“Trump’s dangerous escalation brings us closer to another disastrous war in the Middle East that could cost countless lives and trillions more dollars,” Sanders wrote on Twitter after Iranian Gen. Qasem Soleimani died Thursday evening in a U.S. airstrike in Baghdad, Iraq. “Trump promised to end endless wars, but this action puts us on the path to another one.”
Sanders also wrote, “I was right about Vietnam. I was right about Iraq. I will do everything in my power to prevent a war with Iran. I apologize to no one.”
Bernie Sanders says he was right, but he doesn’t talk about the fact he was openly on the side of the Soviet Union, at the time the world’s leading enemy of peace and security, throughout the Cold War. Now he’s attacking an American president for defending the country against the current enemy. At some point one starts to recognize Bernie Sanders as a domestic enemy, and then it’s time to debate what should be done about him. Without question, he’s one of the Iranocrats.
There is also the idiot Chris Murphy, a nondescript Democrat senator from Connecticut who can’t decide what he thinks about Trump’s actions other than that they’re bad because they’re from Trump. There was this…
“The justification for the assasination [sic] is to ‘deter future Iranian attacks’. One reason we don’t generally assasinate [sic] foreign political officials is the belief that such action will get more, not less, Americans killed. That should be our real, pressing and grave worry tonight.”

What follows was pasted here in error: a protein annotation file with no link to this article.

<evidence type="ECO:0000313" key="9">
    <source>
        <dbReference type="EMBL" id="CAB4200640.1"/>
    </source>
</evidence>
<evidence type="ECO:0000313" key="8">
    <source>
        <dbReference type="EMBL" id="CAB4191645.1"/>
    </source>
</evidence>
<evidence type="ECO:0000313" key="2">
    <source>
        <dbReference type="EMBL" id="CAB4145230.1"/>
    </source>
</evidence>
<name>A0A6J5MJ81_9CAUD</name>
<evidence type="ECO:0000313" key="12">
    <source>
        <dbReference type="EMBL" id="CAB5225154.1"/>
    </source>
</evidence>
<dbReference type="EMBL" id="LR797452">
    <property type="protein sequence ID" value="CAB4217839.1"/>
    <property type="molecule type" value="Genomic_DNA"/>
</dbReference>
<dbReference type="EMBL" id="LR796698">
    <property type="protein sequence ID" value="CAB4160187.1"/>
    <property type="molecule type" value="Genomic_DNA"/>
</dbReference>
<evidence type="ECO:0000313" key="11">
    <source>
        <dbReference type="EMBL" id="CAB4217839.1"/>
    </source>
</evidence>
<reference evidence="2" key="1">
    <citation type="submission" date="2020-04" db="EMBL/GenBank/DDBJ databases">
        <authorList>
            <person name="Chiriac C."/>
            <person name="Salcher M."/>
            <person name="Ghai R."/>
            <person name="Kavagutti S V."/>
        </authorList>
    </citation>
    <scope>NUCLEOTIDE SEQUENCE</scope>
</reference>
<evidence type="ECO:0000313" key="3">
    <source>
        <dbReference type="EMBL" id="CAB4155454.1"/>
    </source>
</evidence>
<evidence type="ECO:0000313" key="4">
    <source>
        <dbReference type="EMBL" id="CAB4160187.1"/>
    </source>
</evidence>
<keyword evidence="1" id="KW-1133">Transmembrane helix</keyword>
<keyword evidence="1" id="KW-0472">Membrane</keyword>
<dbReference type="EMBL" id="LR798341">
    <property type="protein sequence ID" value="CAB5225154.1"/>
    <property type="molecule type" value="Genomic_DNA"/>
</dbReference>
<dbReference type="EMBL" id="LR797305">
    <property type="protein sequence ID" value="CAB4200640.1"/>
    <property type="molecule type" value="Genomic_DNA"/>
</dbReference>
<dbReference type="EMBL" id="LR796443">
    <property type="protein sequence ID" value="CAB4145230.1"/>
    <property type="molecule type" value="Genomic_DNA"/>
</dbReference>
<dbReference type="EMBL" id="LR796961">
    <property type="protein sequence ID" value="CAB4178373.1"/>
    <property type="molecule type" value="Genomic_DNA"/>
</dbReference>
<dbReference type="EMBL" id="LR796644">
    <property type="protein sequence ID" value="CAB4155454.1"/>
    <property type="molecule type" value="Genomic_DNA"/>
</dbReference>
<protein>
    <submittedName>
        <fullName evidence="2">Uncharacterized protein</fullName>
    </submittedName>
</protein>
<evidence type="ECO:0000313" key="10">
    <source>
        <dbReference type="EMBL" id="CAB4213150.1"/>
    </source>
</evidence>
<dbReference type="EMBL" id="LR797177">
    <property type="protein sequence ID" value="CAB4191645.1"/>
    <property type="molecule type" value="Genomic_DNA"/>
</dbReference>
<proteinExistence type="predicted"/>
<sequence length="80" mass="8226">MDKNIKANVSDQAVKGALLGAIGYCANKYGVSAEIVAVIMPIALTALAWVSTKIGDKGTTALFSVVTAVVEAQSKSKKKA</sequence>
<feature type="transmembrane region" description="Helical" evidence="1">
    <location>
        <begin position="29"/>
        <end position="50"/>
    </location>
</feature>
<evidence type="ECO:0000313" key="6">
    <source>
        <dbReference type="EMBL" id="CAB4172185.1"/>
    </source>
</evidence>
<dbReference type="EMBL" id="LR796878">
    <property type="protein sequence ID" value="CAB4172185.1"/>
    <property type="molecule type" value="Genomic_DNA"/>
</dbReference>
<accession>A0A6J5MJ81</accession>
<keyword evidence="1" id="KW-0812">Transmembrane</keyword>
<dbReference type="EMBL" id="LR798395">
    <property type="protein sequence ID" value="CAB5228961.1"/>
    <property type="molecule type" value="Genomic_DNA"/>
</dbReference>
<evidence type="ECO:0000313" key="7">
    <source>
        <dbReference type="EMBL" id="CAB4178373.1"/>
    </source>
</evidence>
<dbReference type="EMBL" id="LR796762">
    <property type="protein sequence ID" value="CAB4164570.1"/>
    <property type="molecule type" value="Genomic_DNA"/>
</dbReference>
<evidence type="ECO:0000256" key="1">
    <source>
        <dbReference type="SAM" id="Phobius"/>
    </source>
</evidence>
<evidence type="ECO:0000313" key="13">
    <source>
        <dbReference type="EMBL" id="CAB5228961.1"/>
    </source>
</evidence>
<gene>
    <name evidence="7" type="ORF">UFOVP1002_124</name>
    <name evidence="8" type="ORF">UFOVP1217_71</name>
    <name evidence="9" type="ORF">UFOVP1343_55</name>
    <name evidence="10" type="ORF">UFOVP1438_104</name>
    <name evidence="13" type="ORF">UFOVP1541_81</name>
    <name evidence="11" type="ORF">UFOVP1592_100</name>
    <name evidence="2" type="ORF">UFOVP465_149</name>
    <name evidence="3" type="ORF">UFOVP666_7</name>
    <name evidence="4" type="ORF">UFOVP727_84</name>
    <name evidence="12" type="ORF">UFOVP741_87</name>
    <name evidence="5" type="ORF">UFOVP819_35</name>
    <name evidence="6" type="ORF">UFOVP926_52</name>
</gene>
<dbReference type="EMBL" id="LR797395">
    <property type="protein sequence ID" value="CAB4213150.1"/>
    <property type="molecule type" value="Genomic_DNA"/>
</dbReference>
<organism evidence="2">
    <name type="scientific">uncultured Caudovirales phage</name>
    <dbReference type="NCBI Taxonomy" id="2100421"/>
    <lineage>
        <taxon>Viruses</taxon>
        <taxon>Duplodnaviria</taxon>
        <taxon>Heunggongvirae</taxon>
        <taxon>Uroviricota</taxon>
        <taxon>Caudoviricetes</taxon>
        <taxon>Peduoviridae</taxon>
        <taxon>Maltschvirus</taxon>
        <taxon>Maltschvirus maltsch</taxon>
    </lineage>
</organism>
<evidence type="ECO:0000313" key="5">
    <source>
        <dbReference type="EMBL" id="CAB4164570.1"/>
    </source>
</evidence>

…which came following this, on New Year’s Eve…
The attack on our embassy in Baghdad is horrifying but predictable. Trump has rendered America impotent in the Middle East. No one fears us, no one listens to us. America has been reduced to huddling in safe rooms, hoping the bad guys will go away. What a disgrace.
That inconsistency is part and parcel of the Democrats’ whipsawing statements.
To make any sense of the nonstop braying and screaming, essentially the position of the Iranocrats is that American policy toward that country was most cogent and defensible when it entailed sending them planeloads of cash on pallets while turning a blind eye toward nonstop provocations and the Iranian takeover of Iraq’s government. That approach resulted in Iran taking boatloads of U.S. naval personnel hostage in the Persian Gulf and humiliating America, and no, it didn’t stop their pursuit of nuclear weapons.
At some point it needs to be understood that these guys aren’t just reflexively opposed to Trump. They’re also opposed to U.S. national interests as well. The Iranocrats not isolationists, after all; if they were, there might be some consistency. But these are the same people who cheered and beat their chests over the Arab Spring and the assassination of Libyan dictator Muammar Qaddafi, which led to the Benghazi disaster and the rise of ISIS. They’re globalists. What they don’t like is America playing a leading role in the world, and they never have.
And if you listen to the Iranocrats long enough, you’ll see that pattern emerge from all the politically-opportunistic nonsense they spew.
Let’s not forget who the Iranocrats are, and let’s act accordingly in November.